Marvin Finn

Born in Alabama, Marvin Finn grew up in a large family. As toys were scarce, he began carving his own from a young age. Finn moved to Louisville after World War II where he started a family and continued carving toys for his own children. His wife, Lillian, would help him using an electric jigsaw to cut shapes he drew out of pieces of wood.

 

In addition to toys, Finn is known for carving animals such as roosters, and painting them with bold colors and patterns. He also built cranes, shovels, and bulldozers inspired by the Louisville dockyards and his work in construction. This urban setting influenced his creation of kinetic toys, which were treated with a bright and whimsical finish similar to his animal carvings.

 

Related artists in KMAC's collection:

Garland Adkins, Minnie Adkins, Ernest Baker, Linvel Barker, Minnie Black, Denzil Goodpaster, Tim Hall, Larry Hamm, Alma Lesch, Erma "Junior" Lewis, Tim Lewis, Lloyd "Hog" Mattingly, Carl McKenzie, Earnest Patton, Donny Tolson

 

Click to view an archival list of all artists in the collection.

 

Recurring themes:

Agriculture, Class, Domestic Life

 

KMAC exhibitions:

Hollers and Harvests, Re-Animation: Turning Toys into Art

 

Reference material:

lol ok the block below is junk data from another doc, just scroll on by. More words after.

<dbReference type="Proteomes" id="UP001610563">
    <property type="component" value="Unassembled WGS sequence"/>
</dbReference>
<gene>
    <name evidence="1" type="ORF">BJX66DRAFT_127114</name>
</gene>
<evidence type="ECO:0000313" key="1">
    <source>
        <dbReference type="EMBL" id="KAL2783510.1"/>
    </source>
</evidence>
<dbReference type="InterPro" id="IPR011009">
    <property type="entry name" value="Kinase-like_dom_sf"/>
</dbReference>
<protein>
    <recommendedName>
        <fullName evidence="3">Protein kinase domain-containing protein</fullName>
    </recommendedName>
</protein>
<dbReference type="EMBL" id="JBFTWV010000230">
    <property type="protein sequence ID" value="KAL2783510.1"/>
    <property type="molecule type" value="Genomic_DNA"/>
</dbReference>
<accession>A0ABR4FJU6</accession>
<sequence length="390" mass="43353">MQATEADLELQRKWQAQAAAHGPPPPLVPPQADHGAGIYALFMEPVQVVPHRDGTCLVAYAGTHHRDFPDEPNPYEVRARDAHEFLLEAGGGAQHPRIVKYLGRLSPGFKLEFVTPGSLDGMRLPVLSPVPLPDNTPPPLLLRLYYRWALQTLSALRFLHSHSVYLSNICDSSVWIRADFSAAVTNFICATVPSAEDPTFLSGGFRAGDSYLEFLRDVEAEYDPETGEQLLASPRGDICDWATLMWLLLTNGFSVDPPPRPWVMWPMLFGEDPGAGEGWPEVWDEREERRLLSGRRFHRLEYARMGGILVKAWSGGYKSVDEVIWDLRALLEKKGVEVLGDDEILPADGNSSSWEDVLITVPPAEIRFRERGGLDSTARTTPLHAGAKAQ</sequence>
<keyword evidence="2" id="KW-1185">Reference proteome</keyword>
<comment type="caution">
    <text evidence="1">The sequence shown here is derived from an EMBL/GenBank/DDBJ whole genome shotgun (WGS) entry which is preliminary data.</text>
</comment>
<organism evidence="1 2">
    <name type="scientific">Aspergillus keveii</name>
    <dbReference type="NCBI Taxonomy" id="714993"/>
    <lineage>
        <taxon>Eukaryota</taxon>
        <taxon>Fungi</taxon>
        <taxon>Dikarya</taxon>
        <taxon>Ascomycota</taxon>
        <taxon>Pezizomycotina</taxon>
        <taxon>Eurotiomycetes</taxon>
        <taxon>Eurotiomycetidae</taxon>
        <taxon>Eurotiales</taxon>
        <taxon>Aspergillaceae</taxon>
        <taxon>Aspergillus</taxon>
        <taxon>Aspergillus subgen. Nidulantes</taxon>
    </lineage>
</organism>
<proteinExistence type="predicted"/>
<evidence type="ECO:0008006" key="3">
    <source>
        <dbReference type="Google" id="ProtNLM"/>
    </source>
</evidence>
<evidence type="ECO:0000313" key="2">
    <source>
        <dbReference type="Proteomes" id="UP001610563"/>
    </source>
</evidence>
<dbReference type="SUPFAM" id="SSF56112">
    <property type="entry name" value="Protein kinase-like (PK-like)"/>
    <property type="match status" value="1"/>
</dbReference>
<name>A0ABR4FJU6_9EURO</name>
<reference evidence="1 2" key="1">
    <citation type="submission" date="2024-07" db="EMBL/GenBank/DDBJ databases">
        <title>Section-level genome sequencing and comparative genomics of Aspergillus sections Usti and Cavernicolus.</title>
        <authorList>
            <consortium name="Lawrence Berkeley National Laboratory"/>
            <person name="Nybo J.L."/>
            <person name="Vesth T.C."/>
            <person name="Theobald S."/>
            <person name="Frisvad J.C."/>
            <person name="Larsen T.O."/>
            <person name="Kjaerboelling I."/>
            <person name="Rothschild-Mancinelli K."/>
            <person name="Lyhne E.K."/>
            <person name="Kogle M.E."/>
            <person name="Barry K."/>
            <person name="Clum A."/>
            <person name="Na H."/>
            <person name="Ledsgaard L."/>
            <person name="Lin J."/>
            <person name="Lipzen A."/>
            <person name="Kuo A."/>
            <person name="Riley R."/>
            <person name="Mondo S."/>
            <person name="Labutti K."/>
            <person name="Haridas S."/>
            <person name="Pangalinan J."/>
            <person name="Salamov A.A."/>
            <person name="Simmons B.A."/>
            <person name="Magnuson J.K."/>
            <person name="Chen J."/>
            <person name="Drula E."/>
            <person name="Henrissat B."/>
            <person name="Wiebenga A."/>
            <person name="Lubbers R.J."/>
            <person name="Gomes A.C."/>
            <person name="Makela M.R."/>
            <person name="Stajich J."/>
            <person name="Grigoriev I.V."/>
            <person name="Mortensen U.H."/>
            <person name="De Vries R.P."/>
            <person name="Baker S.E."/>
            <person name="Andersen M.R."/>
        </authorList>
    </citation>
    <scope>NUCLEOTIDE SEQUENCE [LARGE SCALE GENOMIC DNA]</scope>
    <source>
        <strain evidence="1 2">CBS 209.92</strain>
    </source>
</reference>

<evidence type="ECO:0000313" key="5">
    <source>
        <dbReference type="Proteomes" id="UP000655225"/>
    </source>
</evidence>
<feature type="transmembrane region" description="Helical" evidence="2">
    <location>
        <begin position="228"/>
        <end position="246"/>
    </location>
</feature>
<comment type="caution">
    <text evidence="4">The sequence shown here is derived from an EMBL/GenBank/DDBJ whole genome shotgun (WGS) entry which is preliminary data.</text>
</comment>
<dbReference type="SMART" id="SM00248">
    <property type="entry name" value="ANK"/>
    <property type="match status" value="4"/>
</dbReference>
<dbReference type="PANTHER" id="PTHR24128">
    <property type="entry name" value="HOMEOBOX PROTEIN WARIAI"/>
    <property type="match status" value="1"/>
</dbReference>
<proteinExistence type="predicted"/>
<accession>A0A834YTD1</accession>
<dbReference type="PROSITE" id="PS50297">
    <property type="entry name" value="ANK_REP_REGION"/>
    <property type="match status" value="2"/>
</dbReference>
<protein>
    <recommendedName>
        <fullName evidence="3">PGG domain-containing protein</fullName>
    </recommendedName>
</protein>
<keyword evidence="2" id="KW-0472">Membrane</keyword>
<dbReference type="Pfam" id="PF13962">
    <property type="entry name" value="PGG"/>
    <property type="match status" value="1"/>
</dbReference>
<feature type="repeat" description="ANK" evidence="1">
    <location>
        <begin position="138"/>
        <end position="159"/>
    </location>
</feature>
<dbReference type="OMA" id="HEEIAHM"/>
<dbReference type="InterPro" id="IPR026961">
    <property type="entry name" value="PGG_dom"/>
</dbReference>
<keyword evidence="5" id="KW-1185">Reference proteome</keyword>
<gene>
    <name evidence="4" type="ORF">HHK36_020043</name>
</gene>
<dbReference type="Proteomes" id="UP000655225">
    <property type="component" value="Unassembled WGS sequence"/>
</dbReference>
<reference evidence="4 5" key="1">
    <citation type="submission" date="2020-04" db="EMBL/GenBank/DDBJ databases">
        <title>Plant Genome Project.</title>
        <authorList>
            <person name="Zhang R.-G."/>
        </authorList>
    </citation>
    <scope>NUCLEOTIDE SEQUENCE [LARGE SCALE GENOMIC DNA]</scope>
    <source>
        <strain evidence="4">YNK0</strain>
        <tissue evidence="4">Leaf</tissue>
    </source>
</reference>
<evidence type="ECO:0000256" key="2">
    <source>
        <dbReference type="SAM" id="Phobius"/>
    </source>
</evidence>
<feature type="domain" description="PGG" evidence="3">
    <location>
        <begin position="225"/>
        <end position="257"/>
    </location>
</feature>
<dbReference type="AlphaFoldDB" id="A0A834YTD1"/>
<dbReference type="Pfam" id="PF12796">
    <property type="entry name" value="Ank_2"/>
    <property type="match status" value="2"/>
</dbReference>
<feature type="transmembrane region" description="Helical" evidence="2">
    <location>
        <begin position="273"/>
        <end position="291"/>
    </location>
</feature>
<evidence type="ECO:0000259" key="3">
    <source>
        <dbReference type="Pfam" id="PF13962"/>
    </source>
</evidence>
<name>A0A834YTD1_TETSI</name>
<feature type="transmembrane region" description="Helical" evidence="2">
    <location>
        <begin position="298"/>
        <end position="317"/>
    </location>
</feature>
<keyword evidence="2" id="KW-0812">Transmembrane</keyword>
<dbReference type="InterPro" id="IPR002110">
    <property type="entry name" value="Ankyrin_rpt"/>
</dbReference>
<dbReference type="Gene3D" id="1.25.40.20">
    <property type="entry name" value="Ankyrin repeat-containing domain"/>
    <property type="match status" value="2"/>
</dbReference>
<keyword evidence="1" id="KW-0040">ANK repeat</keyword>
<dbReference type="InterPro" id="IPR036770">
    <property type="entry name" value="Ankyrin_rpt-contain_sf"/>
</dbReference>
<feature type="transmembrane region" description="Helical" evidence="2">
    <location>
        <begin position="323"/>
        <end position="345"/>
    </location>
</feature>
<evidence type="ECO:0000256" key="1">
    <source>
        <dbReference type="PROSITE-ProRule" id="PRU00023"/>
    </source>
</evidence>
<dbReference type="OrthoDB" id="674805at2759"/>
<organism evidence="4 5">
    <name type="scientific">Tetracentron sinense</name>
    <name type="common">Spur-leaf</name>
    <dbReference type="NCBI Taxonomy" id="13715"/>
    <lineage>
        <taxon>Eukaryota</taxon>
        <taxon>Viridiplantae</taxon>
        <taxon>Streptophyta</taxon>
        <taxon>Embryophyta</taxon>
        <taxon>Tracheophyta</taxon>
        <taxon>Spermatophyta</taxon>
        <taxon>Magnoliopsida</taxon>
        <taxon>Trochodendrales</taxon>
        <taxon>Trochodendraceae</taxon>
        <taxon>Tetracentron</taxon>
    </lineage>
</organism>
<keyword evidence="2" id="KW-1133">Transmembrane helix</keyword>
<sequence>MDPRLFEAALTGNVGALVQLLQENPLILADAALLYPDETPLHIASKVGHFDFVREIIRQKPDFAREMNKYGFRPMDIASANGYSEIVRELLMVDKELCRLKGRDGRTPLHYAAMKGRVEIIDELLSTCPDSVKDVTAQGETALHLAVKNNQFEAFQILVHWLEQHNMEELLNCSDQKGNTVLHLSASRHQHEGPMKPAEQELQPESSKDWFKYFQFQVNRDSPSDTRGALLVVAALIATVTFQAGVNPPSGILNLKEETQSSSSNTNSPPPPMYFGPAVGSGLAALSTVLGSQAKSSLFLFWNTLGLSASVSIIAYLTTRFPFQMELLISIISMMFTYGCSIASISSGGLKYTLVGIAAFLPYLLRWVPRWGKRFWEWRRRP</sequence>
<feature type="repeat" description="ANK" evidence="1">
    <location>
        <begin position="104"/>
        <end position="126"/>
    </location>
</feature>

Lavitt, Wendy. Animals in American Folk Art. New York: Knopf, 1990.

 

Four-headed Goose

Four-headed Goose

Wood and paint. Courtesy of the artist.

Fire Truck

Fire Truck

Paint, wood, and found objects. Courtesy of Mary and Rev. Al Shands.

Rooster

Rooster

Wood and paint. Courtesy of the artist.

Red Bull

Red Bull

Wood, paint, and rope. Courtesy of Mary and Rev. Al Shands.

STREET ADDRESS

715 West Main Street

Louisville, Kentucky 40202

502.589.0102

MUSEUM HOURS

Wednesday - Sunday 10a-4p

Monday & Tuesday CLOSED

Admission to KMAC is free for students and children thanks to a generous donation from

Brook and Pam Smith. KMAC is also supported in part by our members, The Fund for the Arts, and the Kentucky Arts Council. Our exhibitions are supported by The Andy Warhol Foundation for the Visual Arts.

© 2021 KMAC Museum

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